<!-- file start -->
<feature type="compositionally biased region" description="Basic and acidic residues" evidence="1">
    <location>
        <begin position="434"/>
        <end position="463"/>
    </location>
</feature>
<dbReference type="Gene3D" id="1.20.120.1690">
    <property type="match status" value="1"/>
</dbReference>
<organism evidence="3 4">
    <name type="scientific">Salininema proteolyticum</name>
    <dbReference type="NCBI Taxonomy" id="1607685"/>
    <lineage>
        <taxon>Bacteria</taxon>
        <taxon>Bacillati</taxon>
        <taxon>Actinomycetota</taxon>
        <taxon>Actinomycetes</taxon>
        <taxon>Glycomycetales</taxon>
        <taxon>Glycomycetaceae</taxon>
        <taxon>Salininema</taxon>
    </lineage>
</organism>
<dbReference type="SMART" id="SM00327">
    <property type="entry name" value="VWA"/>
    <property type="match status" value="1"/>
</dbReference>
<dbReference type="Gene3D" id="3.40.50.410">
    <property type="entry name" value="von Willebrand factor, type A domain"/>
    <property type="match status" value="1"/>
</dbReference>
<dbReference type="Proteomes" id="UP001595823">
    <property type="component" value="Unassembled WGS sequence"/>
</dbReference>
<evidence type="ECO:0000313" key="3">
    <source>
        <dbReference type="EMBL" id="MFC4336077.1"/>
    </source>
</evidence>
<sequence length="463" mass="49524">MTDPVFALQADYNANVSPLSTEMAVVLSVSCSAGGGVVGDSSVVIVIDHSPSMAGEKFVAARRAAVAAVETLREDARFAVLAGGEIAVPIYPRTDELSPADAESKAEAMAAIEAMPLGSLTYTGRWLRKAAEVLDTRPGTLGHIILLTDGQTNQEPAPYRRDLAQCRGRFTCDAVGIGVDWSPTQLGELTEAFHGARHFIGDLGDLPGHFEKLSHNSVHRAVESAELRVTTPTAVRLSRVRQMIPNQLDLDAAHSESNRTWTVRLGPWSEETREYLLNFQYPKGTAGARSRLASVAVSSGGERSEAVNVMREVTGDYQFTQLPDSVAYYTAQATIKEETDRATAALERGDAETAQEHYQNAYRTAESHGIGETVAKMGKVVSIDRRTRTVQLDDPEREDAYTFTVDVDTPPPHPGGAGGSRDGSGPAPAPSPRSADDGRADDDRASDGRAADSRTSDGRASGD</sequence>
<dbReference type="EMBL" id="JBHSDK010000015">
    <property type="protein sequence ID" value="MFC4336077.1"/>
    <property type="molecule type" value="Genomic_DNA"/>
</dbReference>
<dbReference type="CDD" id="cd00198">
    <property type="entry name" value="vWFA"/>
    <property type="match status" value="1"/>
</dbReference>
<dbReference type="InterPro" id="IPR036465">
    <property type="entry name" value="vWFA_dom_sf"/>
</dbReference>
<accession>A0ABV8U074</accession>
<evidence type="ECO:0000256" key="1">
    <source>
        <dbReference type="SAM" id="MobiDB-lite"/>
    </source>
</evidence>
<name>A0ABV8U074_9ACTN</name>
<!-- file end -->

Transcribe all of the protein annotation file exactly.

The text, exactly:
<feature type="compositionally biased region" description="Basic and acidic residues" evidence="1">
    <location>
        <begin position="434"/>
        <end position="463"/>
    </location>
</feature>
<dbReference type="Gene3D" id="1.20.120.1690">
    <property type="match status" value="1"/>
</dbReference>
<organism evidence="3 4">
    <name type="scientific">Salininema proteolyticum</name>
    <dbReference type="NCBI Taxonomy" id="1607685"/>
    <lineage>
        <taxon>Bacteria</taxon>
        <taxon>Bacillati</taxon>
        <taxon>Actinomycetota</taxon>
        <taxon>Actinomycetes</taxon>
        <taxon>Glycomycetales</taxon>
        <taxon>Glycomycetaceae</taxon>
        <taxon>Salininema</taxon>
    </lineage>
</organism>
<dbReference type="SMART" id="SM00327">
    <property type="entry name" value="VWA"/>
    <property type="match status" value="1"/>
</dbReference>
<dbReference type="Gene3D" id="3.40.50.410">
    <property type="entry name" value="von Willebrand factor, type A domain"/>
    <property type="match status" value="1"/>
</dbReference>
<dbReference type="Proteomes" id="UP001595823">
    <property type="component" value="Unassembled WGS sequence"/>
</dbReference>
<evidence type="ECO:0000313" key="3">
    <source>
        <dbReference type="EMBL" id="MFC4336077.1"/>
    </source>
</evidence>
<sequence length="463" mass="49524">MTDPVFALQADYNANVSPLSTEMAVVLSVSCSAGGGVVGDSSVVIVIDHSPSMAGEKFVAARRAAVAAVETLREDARFAVLAGGEIAVPIYPRTDELSPADAESKAEAMAAIEAMPLGSLTYTGRWLRKAAEVLDTRPGTLGHIILLTDGQTNQEPAPYRRDLAQCRGRFTCDAVGIGVDWSPTQLGELTEAFHGARHFIGDLGDLPGHFEKLSHNSVHRAVESAELRVTTPTAVRLSRVRQMIPNQLDLDAAHSESNRTWTVRLGPWSEETREYLLNFQYPKGTAGARSRLASVAVSSGGERSEAVNVMREVTGDYQFTQLPDSVAYYTAQATIKEETDRATAALERGDAETAQEHYQNAYRTAESHGIGETVAKMGKVVSIDRRTRTVQLDDPEREDAYTFTVDVDTPPPHPGGAGGSRDGSGPAPAPSPRSADDGRADDDRASDGRAADSRTSDGRASGD</sequence>
<dbReference type="EMBL" id="JBHSDK010000015">
    <property type="protein sequence ID" value="MFC4336077.1"/>
    <property type="molecule type" value="Genomic_DNA"/>
</dbReference>
<dbReference type="CDD" id="cd00198">
    <property type="entry name" value="vWFA"/>
    <property type="match status" value="1"/>
</dbReference>
<dbReference type="InterPro" id="IPR036465">
    <property type="entry name" value="vWFA_dom_sf"/>
</dbReference>
<accession>A0ABV8U074</accession>
<evidence type="ECO:0000256" key="1">
    <source>
        <dbReference type="SAM" id="MobiDB-lite"/>
    </source>
</evidence>
<name>A0ABV8U074_9ACTN</name>